The flowers at Belfast Zoological Gardens are not the only things ‘blossoming’ this spring, as keepers are celebrating the birth of Blossom, the Blesbok calf. Its father, Basel, arrived in Belfast in 2009 from Africa Alive in Suffolk and was soon joined by mother, Daphne. The pair’s relationship has since ‘blossomed’ and they welcomed their first calf on March 5.
Blesbok are a species of antelope that are indigenous to the open grasslands of South Africa. This species was first discovered by settlers in the 17th century and their numbers were said to be so huge that they filled the horizon. However, blesbok were hunted for their skin and for meat and by the 19th century they were on the verge of extinction. Protective measures have since been put in place and the population has sufficiently increased to the point that the species has been removed from the endangered list.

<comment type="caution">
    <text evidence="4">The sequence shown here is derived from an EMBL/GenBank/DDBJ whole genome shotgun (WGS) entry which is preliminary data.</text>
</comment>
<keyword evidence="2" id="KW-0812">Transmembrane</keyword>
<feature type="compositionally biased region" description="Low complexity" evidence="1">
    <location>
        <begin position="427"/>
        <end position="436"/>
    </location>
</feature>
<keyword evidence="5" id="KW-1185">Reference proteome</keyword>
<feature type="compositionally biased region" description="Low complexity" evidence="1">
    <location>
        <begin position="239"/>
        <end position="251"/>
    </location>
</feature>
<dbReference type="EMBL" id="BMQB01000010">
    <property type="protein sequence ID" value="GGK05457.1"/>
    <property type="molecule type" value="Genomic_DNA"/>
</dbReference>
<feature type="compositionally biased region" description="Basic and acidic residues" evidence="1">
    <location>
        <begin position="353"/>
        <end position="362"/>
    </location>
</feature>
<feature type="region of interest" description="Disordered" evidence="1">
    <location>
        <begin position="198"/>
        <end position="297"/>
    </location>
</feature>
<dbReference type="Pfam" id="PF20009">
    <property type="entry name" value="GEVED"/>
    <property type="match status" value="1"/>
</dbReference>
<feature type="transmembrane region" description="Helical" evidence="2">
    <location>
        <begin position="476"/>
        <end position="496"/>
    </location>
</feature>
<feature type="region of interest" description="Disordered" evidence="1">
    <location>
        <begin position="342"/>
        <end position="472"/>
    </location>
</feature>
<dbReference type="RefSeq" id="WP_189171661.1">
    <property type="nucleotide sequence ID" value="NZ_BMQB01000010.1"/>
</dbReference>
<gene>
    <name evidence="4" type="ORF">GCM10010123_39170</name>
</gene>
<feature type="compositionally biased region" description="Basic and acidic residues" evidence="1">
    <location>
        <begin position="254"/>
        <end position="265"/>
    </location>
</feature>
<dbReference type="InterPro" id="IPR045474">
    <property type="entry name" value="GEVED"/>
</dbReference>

Zoo Manager, Mark Challis, said, “The zoo team are all delighted to be playing an active role in the conservation of this beautiful species which has been brought back from the brink of extinction by conservation efforts. We only became home to blesbok in 2009 and this is the first time that a blesbok has been bred in Ireland. Let’s hope there will be many more in the future! ”